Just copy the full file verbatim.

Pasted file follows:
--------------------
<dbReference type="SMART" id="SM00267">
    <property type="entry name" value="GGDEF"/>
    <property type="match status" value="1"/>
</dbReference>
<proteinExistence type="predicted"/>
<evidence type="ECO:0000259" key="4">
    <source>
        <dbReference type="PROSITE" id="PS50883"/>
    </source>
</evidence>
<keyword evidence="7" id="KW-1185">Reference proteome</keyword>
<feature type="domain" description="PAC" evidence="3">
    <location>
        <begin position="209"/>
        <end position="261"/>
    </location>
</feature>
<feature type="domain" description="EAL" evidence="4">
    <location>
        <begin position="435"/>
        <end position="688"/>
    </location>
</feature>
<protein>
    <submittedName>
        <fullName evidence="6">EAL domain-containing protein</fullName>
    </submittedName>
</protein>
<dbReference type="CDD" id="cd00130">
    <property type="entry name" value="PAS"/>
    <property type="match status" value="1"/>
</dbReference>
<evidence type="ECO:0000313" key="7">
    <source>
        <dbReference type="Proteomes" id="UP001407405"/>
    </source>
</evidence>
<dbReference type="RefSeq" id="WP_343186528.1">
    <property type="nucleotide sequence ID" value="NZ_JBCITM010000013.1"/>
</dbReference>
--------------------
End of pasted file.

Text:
<dbReference type="SMART" id="SM00267">
    <property type="entry name" value="GGDEF"/>
    <property type="match status" value="1"/>
</dbReference>
<proteinExistence type="predicted"/>
<evidence type="ECO:0000259" key="4">
    <source>
        <dbReference type="PROSITE" id="PS50883"/>
    </source>
</evidence>
<keyword evidence="7" id="KW-1185">Reference proteome</keyword>
<feature type="domain" description="PAC" evidence="3">
    <location>
        <begin position="209"/>
        <end position="261"/>
    </location>
</feature>
<feature type="domain" description="EAL" evidence="4">
    <location>
        <begin position="435"/>
        <end position="688"/>
    </location>
</feature>
<protein>
    <submittedName>
        <fullName evidence="6">EAL domain-containing protein</fullName>
    </submittedName>
</protein>
<dbReference type="CDD" id="cd00130">
    <property type="entry name" value="PAS"/>
    <property type="match status" value="1"/>
</dbReference>
<evidence type="ECO:0000313" key="7">
    <source>
        <dbReference type="Proteomes" id="UP001407405"/>
    </source>
</evidence>
<dbReference type="RefSeq" id="WP_343186528.1">
    <property type="nucleotide sequence ID" value="NZ_JBCITM010000013.1"/>
</dbReference>